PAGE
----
A group of intrepid students from Haberdashers’ Monmouth Schools broadened their horizons and embarked upon a month long expedition to India.
Accompanied by five members of staff, the 26 teenagers from Monmouth School for Boys and Monmouth School for Girls leapt at the exciting opportunity to explore a new land and culture.
During the trip, students immersed themselves in a community project in Kais where they painted walls, completed murals and donated teaching materials to local schools.
The group also demonstrated outstanding teamwork and resilience in a once-in-a-lifetime trek in the foothills north of Manali in the Indian Himalayas.
Overcoming physical and mental challenges during the trip was character-building and humbling for pupils, who returned to Monmouth with an exciting new outlook on life.
“The chaos of Delhi and Agra compared with the silence of the Himalayas, the tranquillity of the Taj Mahal and the opportunity to bond with a new group of people, are my defining memories of India,” said Sixth Form student, Adam T.
“The leavers’ ceremony at the school we had been working at was one of the most memorable parts of the expedition.
“They put on a show for us which included regional traditional dances and songs as well as some more modern dances.
“We were also given traditional Indian hats as a gesture of thanks from the school.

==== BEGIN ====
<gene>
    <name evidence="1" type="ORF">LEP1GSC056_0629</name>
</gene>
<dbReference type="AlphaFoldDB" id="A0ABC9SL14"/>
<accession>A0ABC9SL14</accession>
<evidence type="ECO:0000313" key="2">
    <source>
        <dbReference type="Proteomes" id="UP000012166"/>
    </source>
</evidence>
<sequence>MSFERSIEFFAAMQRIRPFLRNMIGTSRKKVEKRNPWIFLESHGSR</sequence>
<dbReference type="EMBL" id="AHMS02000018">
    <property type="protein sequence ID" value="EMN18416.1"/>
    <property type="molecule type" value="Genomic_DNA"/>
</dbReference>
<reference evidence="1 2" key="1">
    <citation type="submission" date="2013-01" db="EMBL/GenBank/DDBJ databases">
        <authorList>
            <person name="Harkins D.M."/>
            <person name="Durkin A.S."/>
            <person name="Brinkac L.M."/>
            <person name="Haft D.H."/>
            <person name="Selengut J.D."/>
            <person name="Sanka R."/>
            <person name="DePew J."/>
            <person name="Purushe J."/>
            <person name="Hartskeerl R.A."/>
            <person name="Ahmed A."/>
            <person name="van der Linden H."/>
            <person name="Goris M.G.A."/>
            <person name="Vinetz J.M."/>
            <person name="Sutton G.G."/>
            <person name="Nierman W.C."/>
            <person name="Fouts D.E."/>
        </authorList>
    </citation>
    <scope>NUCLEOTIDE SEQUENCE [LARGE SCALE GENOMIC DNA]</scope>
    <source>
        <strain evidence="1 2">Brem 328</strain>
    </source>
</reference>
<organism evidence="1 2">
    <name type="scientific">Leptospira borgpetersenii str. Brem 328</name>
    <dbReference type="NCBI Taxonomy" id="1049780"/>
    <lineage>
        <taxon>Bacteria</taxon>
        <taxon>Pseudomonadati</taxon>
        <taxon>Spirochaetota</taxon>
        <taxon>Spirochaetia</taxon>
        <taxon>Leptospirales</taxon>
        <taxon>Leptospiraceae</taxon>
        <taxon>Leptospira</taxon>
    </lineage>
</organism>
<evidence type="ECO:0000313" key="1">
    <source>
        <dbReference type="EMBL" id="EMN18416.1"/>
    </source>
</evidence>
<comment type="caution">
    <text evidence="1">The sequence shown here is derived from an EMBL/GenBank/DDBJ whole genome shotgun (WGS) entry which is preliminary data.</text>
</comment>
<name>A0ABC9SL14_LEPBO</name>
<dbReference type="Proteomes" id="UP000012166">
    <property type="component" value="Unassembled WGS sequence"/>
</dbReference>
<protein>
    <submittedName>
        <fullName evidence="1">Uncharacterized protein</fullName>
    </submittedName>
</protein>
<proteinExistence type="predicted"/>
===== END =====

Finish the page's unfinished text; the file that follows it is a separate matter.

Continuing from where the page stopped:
“Our time in the monastery during the project was also incredibly eventful.
“Another stand-out moment was the day we cleared the Hamta Pass on the Pir Panjal range in the Himalayas. It was the highest point on the trek, at 4,200 metres.
“Battling the monsoons and cold temperatures proved difficult but it was very memorable and character-building experience for the whole group.”
Mr Gerry Stentiford, Head of Geography at Monmouth School for Boys, said working together and supporting each other had been key elements throughout the trip.
“The trek, more than any other part of the expedition, brought the students together. Being wet for a week made the physical challenge of the trek become a mental challenge.”
Teamwork was needed from the start because the teenagers were given responsibility for their money and decisions over the places to eat and to stay.
“The sheer vastness of the physical landscape was breath-taking at times and some students will remember their complete shock at the sense and pace of life in Delhi,” said Mr Stentiford.
“The expedition was unique, challenging and hard. It was not a holiday but it was definitely a once-in-a-lifetime trip for all of us.”